While detyrosinated microtubules have been implicated in tumor aggressiveness, exclusive targeting of this post-translational modification with effective small molecule compounds has been a greater challenge. The majority of current anti-tubulin agents bind directly to tubulin and affect microtubule dynamics, ultimately impairing cellular functions to an extent that inhibits proliferation and triggers apoptosis. While this is the desired outcome for cancer cells, the side effects can lead to toxicity in non-target cells resulting in clinical limitations. Therefore, immunofluorescence was performed to investigate the structural impact of Parth and Cost on detyrosinated microtubules relative to the overall microtubule network. The vehicle treatment (0.1% DMSO) did not affect the elaborate filamentous detyrosinated tubulin that was observed in nearly every cell in the population (Figure 3A and B). ResV did not affect either detyrosinated tubulin or the microtubule network. The microtubule destabilizing drug Col significantly disrupted the detyrosinated microtubules while also destroying the overall microtubule array. Tax increased cellular levels and bundling, and altered the organization of detyrosinated microtubules while also affecting the microtubule network. Tax also caused cell shrinkage in both lines. Interestingly, Parth and Cost decreased detyrosinated microtubules without disrupting the overall microtubule network, demonstrating that these compounds have more targeted effects on stabilized microtubules than either Col or Tax. These results, in combination with the western blot, show that Parth and Cost selectively decrease detyrosinated microtubules.
Parthenolide and costunolide decrease microtentacle (McTN) frequency
Our previous research has identified detyrosinated α-tubulin as a structural component of McTNs observed in detached cells. Additionally, increased McTN frequency has been correlated with invasiveness in a panel of breast tumor cell lines . Based on Parth and Cost’s ability to selectively reduce detyrosinated tubulin, we investigated their effects on McTN frequency using a panel of invasive human breast carcinoma cells with high McTN frequency. Following six hours of treatment, cells infected with a membrane-targeted GFP were detached in drug-containing media and McTNs were scored blindly. Parth and Cost significantly (all lines: P <0.001) reduced McTN frequency to a greater extent than Col (Figure 4A; Additional file 3: Figure S3A). ResV and Tax did not change McTN frequency compared to the vehicle control (Figure 4A and B, Additional file 3: Figure S3A and B). Live-cell imaging of the detached population illustrates the considerable reduction in McTNs in the presence of Parth and Cost (Figure 4B, Additional file 3: Figure S3B).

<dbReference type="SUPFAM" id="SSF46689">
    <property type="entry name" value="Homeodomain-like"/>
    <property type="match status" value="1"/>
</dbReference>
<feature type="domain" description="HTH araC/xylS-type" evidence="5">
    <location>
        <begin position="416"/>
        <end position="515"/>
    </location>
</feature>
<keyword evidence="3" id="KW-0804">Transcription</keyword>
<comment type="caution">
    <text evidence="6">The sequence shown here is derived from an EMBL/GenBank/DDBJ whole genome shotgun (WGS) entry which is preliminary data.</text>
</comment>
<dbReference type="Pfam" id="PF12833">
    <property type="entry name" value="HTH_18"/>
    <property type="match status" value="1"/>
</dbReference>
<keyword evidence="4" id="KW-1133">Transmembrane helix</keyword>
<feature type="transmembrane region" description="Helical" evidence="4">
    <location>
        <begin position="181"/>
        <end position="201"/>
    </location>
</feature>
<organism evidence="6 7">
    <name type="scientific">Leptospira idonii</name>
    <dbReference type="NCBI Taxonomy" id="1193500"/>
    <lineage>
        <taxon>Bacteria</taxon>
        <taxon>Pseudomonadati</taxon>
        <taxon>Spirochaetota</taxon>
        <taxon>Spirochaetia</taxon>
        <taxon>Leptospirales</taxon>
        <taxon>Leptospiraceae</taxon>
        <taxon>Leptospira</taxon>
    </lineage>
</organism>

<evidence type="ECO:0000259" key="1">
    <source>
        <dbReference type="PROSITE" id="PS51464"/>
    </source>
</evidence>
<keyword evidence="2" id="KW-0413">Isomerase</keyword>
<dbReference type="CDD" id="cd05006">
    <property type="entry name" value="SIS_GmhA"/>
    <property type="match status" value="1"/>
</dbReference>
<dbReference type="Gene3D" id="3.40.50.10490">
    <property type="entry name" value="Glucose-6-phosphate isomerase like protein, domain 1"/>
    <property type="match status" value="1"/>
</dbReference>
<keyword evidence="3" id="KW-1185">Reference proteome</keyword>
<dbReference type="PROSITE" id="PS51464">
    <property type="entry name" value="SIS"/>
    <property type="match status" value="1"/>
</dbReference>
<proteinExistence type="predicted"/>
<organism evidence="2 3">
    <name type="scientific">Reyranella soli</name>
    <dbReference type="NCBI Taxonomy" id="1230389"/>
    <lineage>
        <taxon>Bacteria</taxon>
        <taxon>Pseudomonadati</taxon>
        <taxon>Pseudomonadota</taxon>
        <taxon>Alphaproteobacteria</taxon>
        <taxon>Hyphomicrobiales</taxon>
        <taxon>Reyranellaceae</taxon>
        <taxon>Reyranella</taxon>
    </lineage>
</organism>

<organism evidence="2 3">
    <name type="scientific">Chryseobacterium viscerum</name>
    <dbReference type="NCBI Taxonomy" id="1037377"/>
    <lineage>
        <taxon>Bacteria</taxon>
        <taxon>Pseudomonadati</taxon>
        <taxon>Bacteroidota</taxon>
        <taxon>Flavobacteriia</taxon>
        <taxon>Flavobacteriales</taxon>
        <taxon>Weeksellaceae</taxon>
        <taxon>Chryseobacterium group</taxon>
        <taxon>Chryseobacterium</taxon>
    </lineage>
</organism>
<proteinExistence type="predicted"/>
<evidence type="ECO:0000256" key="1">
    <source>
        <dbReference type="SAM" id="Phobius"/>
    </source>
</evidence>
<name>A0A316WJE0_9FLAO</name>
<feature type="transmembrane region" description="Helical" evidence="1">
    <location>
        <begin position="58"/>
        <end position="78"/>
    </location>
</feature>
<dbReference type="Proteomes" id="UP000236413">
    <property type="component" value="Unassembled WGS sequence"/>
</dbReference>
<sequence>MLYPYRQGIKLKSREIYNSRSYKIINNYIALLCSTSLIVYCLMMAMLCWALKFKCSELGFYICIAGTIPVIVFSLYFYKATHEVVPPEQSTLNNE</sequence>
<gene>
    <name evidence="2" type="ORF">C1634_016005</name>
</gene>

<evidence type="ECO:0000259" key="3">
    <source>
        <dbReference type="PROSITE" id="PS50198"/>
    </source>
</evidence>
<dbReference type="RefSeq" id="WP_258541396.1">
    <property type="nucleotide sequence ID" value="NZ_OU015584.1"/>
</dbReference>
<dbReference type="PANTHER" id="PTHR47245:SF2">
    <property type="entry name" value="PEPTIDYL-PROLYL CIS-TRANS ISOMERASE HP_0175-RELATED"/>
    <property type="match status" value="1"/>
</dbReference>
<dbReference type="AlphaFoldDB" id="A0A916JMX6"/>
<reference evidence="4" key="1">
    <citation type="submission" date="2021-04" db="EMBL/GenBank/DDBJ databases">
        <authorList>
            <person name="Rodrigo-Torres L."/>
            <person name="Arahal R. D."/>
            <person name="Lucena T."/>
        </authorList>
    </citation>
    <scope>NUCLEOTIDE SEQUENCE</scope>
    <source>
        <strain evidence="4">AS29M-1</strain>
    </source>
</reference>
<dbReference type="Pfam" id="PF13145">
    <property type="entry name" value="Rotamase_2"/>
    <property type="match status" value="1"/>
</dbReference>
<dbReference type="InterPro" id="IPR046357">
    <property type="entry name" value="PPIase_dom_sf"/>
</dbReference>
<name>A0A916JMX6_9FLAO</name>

Parthenolide and costunolide reduce tumor cell attachment
We previously showed that McTNs facilitate cell attachment to ECM and to an endothelial layer . Additionally, mesenchymal cells with increased detyrosinated tubulin and McTNs attach at a faster rate than their epithelial counterpart . Given the significant reductions in McTN frequencies and selective targeting of detyrosinated tubulin by Parth and Cost, we compared the reattachment efficiency of each line in the presence of drug using real-time electrical impedance monitoring. Each cell line was pretreated for six hours and then plated into media containing the respective drug in specialized E-plates with sensor electrode arrays. Real-time attachment monitoring shows that Parth and Cost inhibited cells from reattaching in all lines while ResV and Tax attached similarly to the vehicle control (Figure 5; Additional file 4: Figure S4 and Additional file 5: Figure S5). Interestingly, Col treatment decreased attachment in Bt-549 and MDA-MB-436 more strongly than in MDA-MB-157, illustrating differences in cell sensitivity. These results suggest that Parth and Cost reduced attachment by affecting detyrosinated tubulin, a major structural component of McTNs.
Metastasis causes 90% of deaths from solid tumors; therefore, novel chemotherapeutic strategies that go beyond primary tumor treatment and inhibit metastatic dissemination are critical. Since cancer cells can be shed from primary tumors that remain below the threshold of detection  and microtubules can influence the metastatic cascade, the effects of microtubule-directed compounds on circulating tumor cells are a crucial area for investigation. Interestingly, treatment with a tubulin depolymerizing agent prevents circulating colon carcinoma cells from attaching to the microvascular endothelium in vivo, highlighting a microtubule-dependent mechanism for circulating tumor cell retention in distant tissues . Recent patient studies have further shown a rapid increase of circulating tumor cells in the bloodstream with neoadjuvant taxane treatment and a two-fold higher frequency of relapse compared to adjuvant taxane treatment . Furthermore, higher paclitaxel concentrations have been correlated with increased survival in some tumor cells compared to lower doses . Research from our laboratory has identified tubulin-based McTNs in detached cells that facilitate reattachment to endothelial layers, a tubulin-driven mechanism that possibly connects the data observed in vivo and in patients treated with microtubule stabilizers. These data necessitate a strategic and cautious approach for selecting the most appropriate patient treatment when circulating tumor cells are present.